1. The hospital hustle. When you go to the hospital, the person who collects your admitting information or visits your room post-surgery may not be a hospital staffer, but a debt collector seeking your money.
To better recoup unpaid hospital bills (nearly $40 billion in 2010), some hospitals are using debt collectors who pose as employees — or at least don't properly disclose that they're collectors. The goal is to make you pay upfront, settle old bills or go elsewhere for emergency care.
One collection agency specializing in hospital debt, Accretive Health, was recently sued by Minnesota Attorney General Lori Swanson for allegedly violating federal privacy laws through this practice. The suit was filed after officials learned that an Accretive employee had a laptop containing the records and personal information of some 23,500 patients at two state hospitals.
This information was used to create "stop lists" to help stall certain patients from receiving emergency care, says Swanson. Accretive employees allegedly would sometimes run through prepared scripts to make patients believe they would not receive treatment until payment was made.
In a statement, Accretive cites "inaccuracies, innuendo and unfounded speculation" in Swanson's lawsuit. In late April, the company filed a motion to dismiss it.
A week later, Health and Human Services Secretary Kathleen Sebelius said her department would look into the practice of having "aggressive contractors" confront hospital patients while "not making it clear that they were actually bill collectors and not part of the hospital system."
- Your defense: Know that federal law requires hospitals to provide emergency care to anyone regardless of citizenship, legal status or ability to pay. Don't assume a hospital "employee" soliciting your information is legit; ask to see facility-issued credentials and verify the person's position with personnel you know to be genuine.
2. The credit card capture. If you've got a debt that's passed its statute of limitations — usually three to 10 years, depending on your state — you're home free, right?
Not if you fall for a legal but sneaky maneuver.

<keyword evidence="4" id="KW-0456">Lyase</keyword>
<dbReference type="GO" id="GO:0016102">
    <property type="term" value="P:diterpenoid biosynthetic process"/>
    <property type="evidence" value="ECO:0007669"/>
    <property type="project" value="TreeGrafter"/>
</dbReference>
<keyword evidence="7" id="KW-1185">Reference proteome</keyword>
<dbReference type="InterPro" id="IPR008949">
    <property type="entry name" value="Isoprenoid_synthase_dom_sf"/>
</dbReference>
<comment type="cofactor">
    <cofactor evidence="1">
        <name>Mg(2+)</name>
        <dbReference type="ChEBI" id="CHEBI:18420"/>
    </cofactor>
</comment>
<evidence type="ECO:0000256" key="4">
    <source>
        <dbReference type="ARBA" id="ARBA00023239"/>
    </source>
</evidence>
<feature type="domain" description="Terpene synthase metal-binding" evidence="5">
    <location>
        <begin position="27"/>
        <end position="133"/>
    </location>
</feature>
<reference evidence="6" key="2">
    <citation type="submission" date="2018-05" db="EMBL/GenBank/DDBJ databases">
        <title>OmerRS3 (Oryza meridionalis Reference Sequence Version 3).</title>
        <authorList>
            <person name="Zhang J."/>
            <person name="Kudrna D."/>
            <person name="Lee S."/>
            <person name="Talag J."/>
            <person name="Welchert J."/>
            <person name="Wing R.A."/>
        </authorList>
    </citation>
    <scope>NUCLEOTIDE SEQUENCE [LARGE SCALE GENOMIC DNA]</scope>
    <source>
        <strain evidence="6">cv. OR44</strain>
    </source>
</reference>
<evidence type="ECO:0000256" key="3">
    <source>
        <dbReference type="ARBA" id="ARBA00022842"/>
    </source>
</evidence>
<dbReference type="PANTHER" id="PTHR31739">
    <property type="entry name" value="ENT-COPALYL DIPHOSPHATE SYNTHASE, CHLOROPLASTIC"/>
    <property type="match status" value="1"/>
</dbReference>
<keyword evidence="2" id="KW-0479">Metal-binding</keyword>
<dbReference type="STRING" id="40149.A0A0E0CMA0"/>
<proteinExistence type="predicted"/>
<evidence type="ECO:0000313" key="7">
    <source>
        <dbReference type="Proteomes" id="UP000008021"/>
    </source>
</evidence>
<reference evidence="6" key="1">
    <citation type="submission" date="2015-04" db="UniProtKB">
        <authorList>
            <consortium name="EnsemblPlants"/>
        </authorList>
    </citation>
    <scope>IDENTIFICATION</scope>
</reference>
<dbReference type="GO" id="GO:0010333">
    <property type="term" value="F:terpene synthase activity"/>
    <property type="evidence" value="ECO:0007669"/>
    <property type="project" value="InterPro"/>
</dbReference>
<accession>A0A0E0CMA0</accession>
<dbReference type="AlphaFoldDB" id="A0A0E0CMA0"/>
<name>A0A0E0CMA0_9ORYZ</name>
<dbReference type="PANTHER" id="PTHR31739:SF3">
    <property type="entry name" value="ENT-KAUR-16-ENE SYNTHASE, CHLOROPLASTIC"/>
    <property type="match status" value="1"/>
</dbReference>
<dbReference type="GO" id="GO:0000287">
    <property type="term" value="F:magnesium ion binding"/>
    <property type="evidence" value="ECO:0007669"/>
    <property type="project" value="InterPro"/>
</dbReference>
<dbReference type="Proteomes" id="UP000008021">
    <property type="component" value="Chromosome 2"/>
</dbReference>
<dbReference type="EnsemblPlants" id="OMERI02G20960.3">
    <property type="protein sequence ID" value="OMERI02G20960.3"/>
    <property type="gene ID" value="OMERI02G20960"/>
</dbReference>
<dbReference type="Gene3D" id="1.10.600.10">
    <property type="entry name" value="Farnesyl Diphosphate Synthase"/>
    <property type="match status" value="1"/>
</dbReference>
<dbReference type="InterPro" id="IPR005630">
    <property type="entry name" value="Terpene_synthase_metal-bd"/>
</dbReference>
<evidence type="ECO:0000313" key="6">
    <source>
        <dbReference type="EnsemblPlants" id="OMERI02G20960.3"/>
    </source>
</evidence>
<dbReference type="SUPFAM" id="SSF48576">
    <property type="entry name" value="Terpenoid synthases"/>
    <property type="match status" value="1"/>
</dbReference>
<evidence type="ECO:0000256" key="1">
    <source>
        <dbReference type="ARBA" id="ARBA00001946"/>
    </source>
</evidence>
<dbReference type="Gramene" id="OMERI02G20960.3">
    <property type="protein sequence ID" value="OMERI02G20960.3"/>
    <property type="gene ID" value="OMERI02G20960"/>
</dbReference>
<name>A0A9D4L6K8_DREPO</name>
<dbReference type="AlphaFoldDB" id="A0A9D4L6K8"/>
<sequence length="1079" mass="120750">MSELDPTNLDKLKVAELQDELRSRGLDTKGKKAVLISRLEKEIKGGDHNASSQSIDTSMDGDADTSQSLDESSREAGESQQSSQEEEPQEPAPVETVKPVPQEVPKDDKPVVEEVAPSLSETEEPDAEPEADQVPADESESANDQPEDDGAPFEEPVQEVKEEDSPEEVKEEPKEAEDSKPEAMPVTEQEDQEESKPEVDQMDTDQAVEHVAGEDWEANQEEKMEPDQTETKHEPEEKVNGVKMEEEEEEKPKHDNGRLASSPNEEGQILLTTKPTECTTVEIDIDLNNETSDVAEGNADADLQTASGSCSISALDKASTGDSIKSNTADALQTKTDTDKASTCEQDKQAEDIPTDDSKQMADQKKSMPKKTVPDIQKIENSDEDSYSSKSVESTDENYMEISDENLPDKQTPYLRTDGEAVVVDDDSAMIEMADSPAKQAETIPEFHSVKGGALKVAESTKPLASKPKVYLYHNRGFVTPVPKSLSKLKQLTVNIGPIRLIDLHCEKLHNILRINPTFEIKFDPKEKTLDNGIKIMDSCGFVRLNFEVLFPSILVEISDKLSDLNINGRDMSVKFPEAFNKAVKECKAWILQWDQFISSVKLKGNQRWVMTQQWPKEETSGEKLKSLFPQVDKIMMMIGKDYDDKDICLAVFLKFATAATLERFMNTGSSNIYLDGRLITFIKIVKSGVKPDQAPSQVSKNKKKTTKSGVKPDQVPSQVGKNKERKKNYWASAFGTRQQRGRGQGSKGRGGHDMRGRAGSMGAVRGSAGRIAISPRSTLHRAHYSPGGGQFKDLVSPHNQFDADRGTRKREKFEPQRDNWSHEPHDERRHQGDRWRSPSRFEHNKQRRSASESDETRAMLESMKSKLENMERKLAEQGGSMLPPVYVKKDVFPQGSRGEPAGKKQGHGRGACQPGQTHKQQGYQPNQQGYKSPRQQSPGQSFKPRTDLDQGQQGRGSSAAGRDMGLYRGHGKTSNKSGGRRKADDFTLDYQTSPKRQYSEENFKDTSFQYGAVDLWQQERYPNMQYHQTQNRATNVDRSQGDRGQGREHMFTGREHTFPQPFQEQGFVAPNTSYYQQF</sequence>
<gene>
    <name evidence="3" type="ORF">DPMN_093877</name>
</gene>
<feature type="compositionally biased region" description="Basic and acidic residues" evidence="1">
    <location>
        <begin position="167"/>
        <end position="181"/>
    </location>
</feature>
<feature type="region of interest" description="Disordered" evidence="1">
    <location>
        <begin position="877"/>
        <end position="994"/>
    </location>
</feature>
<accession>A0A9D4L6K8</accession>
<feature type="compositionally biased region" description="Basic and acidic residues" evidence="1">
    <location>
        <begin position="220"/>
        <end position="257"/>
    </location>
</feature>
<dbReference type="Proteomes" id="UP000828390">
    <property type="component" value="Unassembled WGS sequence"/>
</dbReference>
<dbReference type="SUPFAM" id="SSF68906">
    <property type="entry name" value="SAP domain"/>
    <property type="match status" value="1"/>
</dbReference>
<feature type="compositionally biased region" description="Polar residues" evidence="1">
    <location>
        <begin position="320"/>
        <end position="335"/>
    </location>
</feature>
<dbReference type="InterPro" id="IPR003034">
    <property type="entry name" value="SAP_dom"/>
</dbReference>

Here's how it works. A collector who's after that expired debt forms a partnership with a bank, which then offers you a credit card. Because of your debt history, you may not qualify for traditional plastic.
The fine print of the agreement explains that payments will be applied, in part, to the previous debt. So if you make one payment on the new card, you become legally obligated to pay at least some portion of the old debt. This restarts the clock on the statute of limitations.
- Your defense: If you're contacted about a past debt, always check your state's laws about statute of limitations. But if you've owed in the past and are offered a new credit card, be on guard for fine-print gotchas that might revive an old debt. Some people, it should be noted, knowingly take these cards because otherwise they'd have no plastic at all.
3. False Facebook friends. It's no surprise that more debt collectors are using social media to collect information about debtors.
Typically, they use Facebook and other websites to locate debtors or get information about the person's assets. Sometimes, collectors set up fake profiles to befriend their targets, impersonate real "friends," or engage in harassment, such as posting messages advertising that the person owes a debt. Such harrassment violates the Fair Debt Collection Practices Act (PDF).
- Your defense: Whether or not you owe a debt, set your Facebook privacy settings so your profile is visible only to known and vetted friends. Accept Friend requests only from people you know and trust. Above all, realize there are no secrets in cyberspace, and scammers also troll social media. So keep your personal info truly "personal."
4. High-mileage hoaxes. In one classic debt collection scam, local crooks pose as police or government agents and telephone debtors — or even people who owe nothing — to threaten immediate arrest unless a supposed debt is paid. Now some of these impostors are calling from far-away places, like India.
Such was the case of a scam ring recently busted by the Federal Trade Commission. Over the course of two years, fraudsters claiming to be "Officer Mike Johnson" or reps of fake government agencies (including the "Federal Crime Unit of the Department of Justice") made more than 2.7 million calls to at least 600,000 numbers nationwide. All told, they bilked victims of more than $5.2 million.
The callers claimed to be watching their targets or standing by just blocks away from their homes or workplaces for an imminent arrest, but in fact were thousands of miles away in India (although the alleged ringleader was based in California).
- Your defense: Even if a caller has your personal information such as an address or Social Security number, be aware that those details could have been purchased for use in extorting money from you. Insist on getting written proof of any claimed debt, and then carefully check the claims and company before paying anything. And use common sense: Since when do police give advance warning that they're going to make an arrest?
Sid Kirchheimer is the author of Scam-Proof Your Life, published by AARP Books/Sterling.
Also of interest: The savings vs. debt payoff dilemma.
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